New Reports: Impact of Sequestration on University Research, Importance of Federal R&D Funding for New Companies

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Publication date: 
18 November 2013

At  last week’s hearing of the Senate Commerce, Science and Transportation  Committee  there was  considerable discussion about the impact of mandatory budget reductions (sequestration)  on research supported by the federal government.  Senators and witnesses also spoke of the  important role federally-sponsored university research plays in the creation of  new companies.  A survey released earlier  this week and an October 30 report provide insight on both matters.

Impacts of  Sequestration on Research at Private and Public Universities:

A  survey of research universities revealed a wide range of negative impacts resulting  from sequestration.  A summary of these  findings was released  on November 11. 

This  survey of 171 public and private universities was sponsored by the Association  of American Universities, the Association of Public and Land-grant  Universities, and the Science Coalition.  Forty-three percent (74) of the  universities responded; the margin of error was +/- 10 percent.

“In the first  seven months of sequestration, 70 percent of responding universities cited  delays in research projects and 70 percent experienced reductions in the number  of new research grants,” the survey summary states.  In other findings, reductions of up to 31  percent were made in research-related staffing positions.  Responding universities experienced  reductions, delays, or cancellations in undergraduate student research, equipment/instrumentation,  conferences, research and training grants, admitted graduate students,  projects, and field or experimental work. 

The  summary concludes:

“The  results from the sequestration survey are an early indicator of the devastating  impact that sustained cuts to research and higher education will have on the  economy and the United States’ role as a global innovation leader. Research  university leaders from both public and private universities express deep  concerns about both the short-term impacts on current research and the  long-term effects on future research and the scientific enterprise.

“University  leaders noted that although sequestration was clearly harmful during its first  year, it was not as damaging as it could have been. Some universities and  federal science agencies were able to ameliorate the impacts via short-term  tactics such as exhausting reserve funds, temporarily realigning activities, and  provisionally reassigning staff, faculty and students. However, these devices  will not be available to cushion the impact of sequestration in 2014 and  beyond.”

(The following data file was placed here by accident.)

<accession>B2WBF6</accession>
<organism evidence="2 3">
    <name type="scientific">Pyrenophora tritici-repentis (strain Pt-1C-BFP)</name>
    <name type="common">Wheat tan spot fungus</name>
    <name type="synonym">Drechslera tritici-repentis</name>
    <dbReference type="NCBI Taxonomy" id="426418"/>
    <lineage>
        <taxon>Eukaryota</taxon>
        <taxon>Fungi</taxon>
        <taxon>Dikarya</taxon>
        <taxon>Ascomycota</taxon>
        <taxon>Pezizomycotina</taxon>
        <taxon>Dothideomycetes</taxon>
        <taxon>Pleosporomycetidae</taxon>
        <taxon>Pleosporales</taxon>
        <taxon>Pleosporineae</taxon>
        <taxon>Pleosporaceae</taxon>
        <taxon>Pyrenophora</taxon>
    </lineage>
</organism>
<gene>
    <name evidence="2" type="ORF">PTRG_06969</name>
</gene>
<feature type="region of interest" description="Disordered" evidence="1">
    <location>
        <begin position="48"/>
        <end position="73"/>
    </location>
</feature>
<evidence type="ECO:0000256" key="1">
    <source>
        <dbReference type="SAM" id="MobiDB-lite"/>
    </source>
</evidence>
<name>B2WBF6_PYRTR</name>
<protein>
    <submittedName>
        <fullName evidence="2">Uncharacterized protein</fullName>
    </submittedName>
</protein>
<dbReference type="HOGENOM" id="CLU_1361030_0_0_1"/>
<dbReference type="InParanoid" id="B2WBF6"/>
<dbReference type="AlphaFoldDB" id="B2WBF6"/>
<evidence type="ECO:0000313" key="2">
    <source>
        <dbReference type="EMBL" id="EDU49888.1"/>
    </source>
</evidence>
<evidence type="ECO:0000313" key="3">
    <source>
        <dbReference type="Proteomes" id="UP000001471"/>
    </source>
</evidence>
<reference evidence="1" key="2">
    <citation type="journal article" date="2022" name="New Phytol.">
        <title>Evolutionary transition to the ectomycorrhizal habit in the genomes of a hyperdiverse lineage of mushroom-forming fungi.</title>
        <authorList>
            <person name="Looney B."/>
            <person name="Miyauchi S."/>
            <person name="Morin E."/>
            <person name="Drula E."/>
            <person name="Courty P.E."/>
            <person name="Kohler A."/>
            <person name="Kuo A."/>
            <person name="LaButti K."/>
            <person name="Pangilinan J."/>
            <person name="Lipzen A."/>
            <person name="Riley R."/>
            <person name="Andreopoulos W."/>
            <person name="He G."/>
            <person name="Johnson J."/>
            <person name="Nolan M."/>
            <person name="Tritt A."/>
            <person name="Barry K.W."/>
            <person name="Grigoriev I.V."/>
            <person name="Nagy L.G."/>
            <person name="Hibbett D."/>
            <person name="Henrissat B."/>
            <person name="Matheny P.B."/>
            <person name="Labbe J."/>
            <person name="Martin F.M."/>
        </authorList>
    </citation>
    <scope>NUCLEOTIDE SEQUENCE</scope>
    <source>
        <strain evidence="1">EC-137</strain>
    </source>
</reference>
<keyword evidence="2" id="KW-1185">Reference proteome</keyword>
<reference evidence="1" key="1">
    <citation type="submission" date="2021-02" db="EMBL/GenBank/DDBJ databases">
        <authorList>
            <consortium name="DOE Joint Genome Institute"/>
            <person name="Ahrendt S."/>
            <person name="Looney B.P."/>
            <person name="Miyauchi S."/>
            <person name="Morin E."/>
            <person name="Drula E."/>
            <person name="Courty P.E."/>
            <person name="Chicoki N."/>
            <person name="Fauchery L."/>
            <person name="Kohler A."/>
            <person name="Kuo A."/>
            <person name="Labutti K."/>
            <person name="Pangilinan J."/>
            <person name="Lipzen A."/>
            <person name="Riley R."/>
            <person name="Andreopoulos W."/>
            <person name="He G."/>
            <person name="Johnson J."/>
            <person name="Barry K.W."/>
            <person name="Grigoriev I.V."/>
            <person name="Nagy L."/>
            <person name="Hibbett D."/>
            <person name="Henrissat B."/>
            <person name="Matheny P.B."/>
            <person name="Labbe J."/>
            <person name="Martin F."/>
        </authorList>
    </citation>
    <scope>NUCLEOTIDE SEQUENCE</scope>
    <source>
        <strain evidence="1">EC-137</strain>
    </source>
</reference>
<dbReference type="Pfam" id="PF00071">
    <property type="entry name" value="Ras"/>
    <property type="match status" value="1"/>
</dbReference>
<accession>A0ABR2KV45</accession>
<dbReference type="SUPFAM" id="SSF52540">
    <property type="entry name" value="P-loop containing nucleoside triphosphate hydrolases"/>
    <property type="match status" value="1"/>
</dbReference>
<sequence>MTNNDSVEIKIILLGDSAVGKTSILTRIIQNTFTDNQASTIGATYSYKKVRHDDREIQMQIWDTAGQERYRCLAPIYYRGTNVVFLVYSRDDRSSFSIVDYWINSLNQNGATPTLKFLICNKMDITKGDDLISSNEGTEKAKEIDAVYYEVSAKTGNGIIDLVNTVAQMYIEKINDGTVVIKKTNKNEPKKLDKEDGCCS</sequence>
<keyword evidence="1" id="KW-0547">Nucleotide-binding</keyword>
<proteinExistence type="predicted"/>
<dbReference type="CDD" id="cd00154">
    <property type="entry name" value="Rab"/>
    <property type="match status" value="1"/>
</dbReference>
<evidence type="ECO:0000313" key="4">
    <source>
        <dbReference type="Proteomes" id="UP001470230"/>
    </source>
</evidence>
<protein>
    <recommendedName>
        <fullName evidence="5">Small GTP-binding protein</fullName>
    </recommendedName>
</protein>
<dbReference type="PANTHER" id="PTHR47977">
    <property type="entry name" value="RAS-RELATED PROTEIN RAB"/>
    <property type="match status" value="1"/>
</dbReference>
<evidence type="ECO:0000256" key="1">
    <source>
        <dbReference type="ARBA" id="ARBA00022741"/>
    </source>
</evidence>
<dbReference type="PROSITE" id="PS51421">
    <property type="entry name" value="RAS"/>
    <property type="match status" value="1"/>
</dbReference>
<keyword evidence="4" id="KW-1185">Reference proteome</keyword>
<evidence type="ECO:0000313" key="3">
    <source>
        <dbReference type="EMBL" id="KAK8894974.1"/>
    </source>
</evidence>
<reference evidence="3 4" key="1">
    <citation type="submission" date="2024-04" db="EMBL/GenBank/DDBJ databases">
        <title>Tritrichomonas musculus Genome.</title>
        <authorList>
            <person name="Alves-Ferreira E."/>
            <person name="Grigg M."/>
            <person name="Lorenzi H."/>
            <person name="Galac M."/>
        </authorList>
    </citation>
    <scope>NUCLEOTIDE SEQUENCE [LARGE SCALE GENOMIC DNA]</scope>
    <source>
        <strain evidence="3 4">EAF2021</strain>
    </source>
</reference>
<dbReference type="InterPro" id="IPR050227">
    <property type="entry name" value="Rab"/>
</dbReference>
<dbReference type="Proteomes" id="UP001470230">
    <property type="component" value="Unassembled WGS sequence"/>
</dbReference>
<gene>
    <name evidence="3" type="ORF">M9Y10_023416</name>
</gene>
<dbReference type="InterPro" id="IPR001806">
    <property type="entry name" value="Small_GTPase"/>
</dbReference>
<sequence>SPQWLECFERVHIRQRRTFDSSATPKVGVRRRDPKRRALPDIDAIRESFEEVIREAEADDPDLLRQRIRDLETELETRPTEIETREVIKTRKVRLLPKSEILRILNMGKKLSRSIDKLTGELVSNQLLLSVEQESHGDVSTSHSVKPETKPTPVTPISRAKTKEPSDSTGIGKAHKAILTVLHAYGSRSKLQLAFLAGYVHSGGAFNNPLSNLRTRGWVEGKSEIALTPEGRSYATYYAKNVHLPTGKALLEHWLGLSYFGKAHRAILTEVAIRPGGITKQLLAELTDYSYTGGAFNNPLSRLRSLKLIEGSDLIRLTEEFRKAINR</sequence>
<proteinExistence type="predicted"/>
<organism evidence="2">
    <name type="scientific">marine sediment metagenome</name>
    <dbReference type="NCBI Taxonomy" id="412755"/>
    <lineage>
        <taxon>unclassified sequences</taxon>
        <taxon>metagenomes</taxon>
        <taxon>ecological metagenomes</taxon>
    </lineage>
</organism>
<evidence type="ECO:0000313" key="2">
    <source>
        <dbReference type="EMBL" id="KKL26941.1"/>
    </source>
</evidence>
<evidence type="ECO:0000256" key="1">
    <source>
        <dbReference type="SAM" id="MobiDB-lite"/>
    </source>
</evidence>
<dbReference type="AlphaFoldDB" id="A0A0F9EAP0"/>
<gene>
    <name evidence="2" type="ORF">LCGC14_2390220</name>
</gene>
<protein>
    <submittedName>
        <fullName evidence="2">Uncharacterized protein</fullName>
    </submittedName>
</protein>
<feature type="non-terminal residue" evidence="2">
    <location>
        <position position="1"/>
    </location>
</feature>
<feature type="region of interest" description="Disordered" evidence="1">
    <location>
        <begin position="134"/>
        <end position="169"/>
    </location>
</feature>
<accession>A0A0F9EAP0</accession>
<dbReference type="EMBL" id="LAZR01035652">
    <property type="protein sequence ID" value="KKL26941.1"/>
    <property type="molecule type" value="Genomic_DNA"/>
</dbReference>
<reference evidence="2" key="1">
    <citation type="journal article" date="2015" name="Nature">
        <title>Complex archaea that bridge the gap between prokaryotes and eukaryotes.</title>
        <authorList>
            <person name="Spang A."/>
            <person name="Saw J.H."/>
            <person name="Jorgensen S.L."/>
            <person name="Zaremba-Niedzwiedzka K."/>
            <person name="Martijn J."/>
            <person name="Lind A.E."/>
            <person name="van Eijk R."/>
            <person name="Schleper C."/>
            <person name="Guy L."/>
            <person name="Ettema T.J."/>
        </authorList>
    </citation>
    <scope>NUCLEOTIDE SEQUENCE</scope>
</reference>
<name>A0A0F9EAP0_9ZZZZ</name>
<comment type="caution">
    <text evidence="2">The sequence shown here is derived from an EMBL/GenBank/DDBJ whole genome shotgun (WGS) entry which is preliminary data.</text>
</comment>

Under  the provisions of the Budget Control Act, mandatory budget reductions  (sequestration) will continue through FY 2021.


Role of  Federally-Funded University Research in New Companies:

The  important role that federally-funded research plays in the development of high  technology companies is often discussed by Washington policymakers.  A report published by The Science Coalition  provides examples of how federally-funded university research was instrumental  in the establishment of 100 new companies.    

The  Science Coalition describes itself as “a  nonprofit, nonpartisan organization of more than 50 of the nation’s leading  public and private research universities.”   The report explains “These  companies were self-selected by the member universities of The Science  Coalition and are illustrative of the many companies that are the result of  federally funded university based research.”

For  each of the 100 companies in “Sparking Economic Growth 2.0”  the location, founding date, university at which the research was performed,  number of company employees, public or private status, and technology is  listed.  The report also provides the  name of the funding agency and the amount of federal funding.

Funding  agencies include the Department of Agriculture, Department of Commerce, Department  of Defense, Department of Education, Department of Energy, NASA, National  Institutes of Health, and the National Science Foundation. Fifty universities  were involved.  The companies employ more  than 7,200 people in 26 states, with the number of employees ranging from 2 to  1,169.  An estimated $330 million in federal  funding for university research was provided in amounts ranging from $40,000 to  $35 million.

The  Science Coalition has related information on its Success Stories website.